It is normal to have multiple refernces to the same source clip. Thats a function of non destru
ctive editing. They are only instances (refernces to the original source)
Bloating of the project file is another issue and that has been addressed with latest updates of CS5.
You may have to delete some render files but do a search on "project bloating" (if that is indeed your issue)
It is normal to have multiple refernces to the same source clip.
That's what he wants, but not what he is getting.
He's saying that Clip_001 is already in the project and in a sequence. When a second sequence is imported, it also contains a reference to Clip_001. Instead of using Clip_001 that is already in the bin, Premiere brings in a second source Clip_001. What he wants is for Premier to reference the original Clip_001 that was already in the bin.
The only way I can think of to make that happen is to bring in all the sequences you will need for the project before you import the rest of your media. However, even then if the sequences are drawn from multiple projects, you will still likely get multiple copies of the source clips.
With my brief work in CS4 and now on to CS5, I'm was really like importing projects into others, but thought, mistakenly, that it would have a dynamic link quality. It does not, of course. The import is just a way to get the sequences, and assets, into the other project. From then on, it changes things. Adding insult to injury, I'll bet that if you change a sequence and import the same sequence back to the original, it adds all the clips again!
And at first in this thread, I thought this should be considered a "bug," since adobe apps are tracking asset files with xml identifiers. But in a given project, the characteristics/add-ons for that clip in that project are different (e.g. markers that are added to a clip in the source monitor).
Workaround, point to the key assets and do replace? For lots of clips; I don't think so.
In any event, unrelated to this issue, I have started to think that such imports have a downside when you have the realistic alternative to keeping all the sequences in one project.
But I'm still using those tiny ol' SD files.
I am beginning to think that there is no easy way around this issue.
I have started to use Final Cut and am noticing lots of differences between the two platforms. I have been a Adobe Premiere user for 10 years and I concider myself a NINJA using this program. However, there are definitly differences between the two, this being one of them.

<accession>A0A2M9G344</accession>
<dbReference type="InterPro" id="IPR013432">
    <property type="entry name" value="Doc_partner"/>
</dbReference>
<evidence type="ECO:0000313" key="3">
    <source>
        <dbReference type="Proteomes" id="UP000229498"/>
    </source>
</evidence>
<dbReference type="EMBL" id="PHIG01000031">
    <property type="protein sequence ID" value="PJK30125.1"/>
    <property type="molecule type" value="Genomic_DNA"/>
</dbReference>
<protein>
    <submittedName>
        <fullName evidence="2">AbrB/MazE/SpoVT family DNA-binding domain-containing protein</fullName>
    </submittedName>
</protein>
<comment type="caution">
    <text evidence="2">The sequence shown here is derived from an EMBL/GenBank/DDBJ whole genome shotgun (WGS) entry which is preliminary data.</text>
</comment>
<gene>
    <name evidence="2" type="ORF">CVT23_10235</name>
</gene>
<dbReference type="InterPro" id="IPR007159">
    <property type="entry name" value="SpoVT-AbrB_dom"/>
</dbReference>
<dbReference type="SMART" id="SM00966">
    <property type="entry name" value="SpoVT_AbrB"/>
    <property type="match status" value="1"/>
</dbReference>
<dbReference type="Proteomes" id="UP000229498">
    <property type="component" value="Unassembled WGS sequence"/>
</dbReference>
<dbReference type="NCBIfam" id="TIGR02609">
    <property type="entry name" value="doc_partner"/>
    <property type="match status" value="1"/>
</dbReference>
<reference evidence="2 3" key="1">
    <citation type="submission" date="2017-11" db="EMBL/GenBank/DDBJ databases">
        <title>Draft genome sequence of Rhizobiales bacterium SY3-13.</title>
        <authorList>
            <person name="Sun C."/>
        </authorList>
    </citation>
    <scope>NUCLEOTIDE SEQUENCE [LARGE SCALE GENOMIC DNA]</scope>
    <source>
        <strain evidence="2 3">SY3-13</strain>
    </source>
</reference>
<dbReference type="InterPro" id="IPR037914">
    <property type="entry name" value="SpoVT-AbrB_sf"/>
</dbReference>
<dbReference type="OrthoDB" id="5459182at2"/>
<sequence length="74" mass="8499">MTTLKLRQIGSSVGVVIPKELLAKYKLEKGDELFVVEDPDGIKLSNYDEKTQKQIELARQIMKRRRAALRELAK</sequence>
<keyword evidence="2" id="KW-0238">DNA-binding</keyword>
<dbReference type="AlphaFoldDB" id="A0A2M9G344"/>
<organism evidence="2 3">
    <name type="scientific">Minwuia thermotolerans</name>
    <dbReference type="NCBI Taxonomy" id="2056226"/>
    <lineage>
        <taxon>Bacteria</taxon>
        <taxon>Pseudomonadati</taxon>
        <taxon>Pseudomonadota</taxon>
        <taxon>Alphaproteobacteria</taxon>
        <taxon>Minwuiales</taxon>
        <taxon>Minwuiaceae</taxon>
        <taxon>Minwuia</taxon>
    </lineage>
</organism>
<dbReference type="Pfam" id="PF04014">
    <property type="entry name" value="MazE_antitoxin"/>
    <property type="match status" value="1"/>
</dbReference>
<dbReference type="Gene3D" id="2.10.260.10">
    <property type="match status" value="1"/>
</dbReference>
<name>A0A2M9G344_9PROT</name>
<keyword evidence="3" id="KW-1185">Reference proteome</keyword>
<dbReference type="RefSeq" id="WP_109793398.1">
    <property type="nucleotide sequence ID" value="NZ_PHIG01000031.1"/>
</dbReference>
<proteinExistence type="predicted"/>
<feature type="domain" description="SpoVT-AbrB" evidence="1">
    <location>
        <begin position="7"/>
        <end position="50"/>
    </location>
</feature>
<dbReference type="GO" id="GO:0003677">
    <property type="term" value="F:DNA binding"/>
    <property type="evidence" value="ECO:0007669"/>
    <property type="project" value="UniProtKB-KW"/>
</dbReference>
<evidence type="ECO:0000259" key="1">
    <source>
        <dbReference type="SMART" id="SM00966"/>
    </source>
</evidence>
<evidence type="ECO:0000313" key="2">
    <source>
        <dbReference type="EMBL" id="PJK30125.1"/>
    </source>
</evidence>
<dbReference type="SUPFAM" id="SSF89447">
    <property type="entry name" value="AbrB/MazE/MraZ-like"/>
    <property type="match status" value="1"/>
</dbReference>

Final cut does not double up on source references in your project bin when copying one sequence from one project into another.
Its annoying that premiere doubles files up as it gets ridiculously messy in your project bin. Double ups, triple ups, quadruple ups the list goes on.
Its strange cause when you start a Prem project from scratch and import a source clip, you can set in and out points as many times as possible and drag onto the timeline, and it does not duplicate the original source file in the project bin. Thus keeping your project bin neat and clean. However, as soon as you paste a sequence, it goes and duplicates refeneces like its outta control, rather than looking at what you alraedy have in your project bin and saying to itself. (Hmmm well the source clip is already here, so we dont have to duplicate this one....move onto the next file)
Prem is great at lots of things, dont get me wrong. I freaking love the program, however, things like this let it down as the program becomes unusable as it gets bogged down with way too many clip references.
Hmmm, we shall see who wins the day in the end. Time do do some Final Cut edditing now.
P.S. Final cut can do 16 multi clips in a real time edit. Premiere...only 4...come on Prem, pick up your game!
We copy paste lots of timelines from one project to another.
Just curious...why do you do that?
I have a list from last year when I got cs4 comparing the FCP and PP. FCP won that but I'm not sure how it would fare vs CS5.
Are you keen on sharing your list (in a separate thread).
We work on long form documentaries which become massive projects. So we might start off with one project that contains 20 sequences or so with complex cuts. If you continue to add more and more sequences to the project file. Premier gets really slow. So we try to only cut and paste when we are happy with a sequence in the original. Then we transport it to another project that hopefully is not as full of clips.
Also, we are a couple of edittors. So sometimes we work on the same documentary at once. So therefore, we have to use different Premier projects.
One thing FCP does that ABSOLUTLY Premiere should adopt, is the ability to have several projects open at once, so you can flip back and forth....hmm, FCP does start to look like a better option for long form Documentary.
I get it.
One thing FCP does that ABSOLUTLY Premiere should adopt, is the ability to have several projects open at once, so you can flip back and forth....
and I agree with that.
One thing FCP does that ABSOLUTLY Premiere should adopt, is the ability to have several projects open at once, so you can flip back and forth...
Been saying this from cs3....